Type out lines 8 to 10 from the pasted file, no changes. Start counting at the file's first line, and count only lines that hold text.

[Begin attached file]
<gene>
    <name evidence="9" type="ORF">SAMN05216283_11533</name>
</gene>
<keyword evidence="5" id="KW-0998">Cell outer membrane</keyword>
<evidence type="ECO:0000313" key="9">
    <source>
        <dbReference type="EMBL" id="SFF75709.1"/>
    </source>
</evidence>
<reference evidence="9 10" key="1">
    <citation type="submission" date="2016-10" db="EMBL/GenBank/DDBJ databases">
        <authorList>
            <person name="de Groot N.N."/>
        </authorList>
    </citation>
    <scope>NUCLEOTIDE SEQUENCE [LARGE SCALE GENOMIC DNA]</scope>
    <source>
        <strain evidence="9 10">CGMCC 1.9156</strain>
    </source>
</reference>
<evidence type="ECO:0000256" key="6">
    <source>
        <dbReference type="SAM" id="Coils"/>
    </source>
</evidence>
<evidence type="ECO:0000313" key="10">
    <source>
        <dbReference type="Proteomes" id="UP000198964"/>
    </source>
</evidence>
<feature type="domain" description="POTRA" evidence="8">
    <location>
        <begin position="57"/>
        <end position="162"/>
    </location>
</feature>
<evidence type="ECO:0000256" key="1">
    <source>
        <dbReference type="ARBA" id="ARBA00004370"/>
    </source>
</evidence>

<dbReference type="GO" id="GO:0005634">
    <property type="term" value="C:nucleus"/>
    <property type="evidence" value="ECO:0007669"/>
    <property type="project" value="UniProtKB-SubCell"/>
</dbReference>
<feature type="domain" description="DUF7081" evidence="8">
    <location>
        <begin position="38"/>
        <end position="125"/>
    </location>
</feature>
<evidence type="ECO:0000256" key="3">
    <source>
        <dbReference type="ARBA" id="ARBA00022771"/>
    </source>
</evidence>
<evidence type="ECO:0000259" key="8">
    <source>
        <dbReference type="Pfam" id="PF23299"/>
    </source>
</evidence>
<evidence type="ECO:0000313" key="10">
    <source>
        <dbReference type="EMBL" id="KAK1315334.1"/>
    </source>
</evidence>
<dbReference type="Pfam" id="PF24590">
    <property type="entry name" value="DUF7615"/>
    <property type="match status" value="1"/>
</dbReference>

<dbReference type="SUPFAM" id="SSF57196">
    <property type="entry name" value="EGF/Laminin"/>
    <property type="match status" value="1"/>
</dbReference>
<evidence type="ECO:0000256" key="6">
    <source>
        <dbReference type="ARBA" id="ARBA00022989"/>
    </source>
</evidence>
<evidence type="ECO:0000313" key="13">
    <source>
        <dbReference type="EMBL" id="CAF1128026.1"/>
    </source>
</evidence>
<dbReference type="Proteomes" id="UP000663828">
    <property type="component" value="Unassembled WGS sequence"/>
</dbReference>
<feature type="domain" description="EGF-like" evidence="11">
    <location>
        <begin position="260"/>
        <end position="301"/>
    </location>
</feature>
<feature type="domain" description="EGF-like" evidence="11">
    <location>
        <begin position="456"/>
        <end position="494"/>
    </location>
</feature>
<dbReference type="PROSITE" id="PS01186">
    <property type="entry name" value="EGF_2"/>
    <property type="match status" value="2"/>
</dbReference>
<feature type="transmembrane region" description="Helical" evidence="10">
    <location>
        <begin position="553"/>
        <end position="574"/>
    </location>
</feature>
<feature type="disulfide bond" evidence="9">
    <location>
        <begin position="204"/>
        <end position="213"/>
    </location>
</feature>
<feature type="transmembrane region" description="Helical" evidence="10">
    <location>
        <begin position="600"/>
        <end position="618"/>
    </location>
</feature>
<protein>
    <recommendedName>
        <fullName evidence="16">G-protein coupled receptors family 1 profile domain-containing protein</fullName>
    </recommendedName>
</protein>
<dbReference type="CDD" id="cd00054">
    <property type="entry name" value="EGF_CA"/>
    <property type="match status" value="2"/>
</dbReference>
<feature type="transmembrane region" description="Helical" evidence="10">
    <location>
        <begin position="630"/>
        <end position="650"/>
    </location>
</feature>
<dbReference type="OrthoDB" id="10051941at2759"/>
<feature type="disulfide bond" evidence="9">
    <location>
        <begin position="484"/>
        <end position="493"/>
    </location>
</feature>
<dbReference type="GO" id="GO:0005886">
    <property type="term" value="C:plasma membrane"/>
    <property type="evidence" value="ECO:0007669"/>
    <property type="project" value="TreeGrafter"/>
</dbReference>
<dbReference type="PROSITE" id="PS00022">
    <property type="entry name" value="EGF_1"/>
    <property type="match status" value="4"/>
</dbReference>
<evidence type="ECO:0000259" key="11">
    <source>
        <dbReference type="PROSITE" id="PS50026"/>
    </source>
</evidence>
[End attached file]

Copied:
    </source>
</evidence>
<reference evidence="9 10" key="1">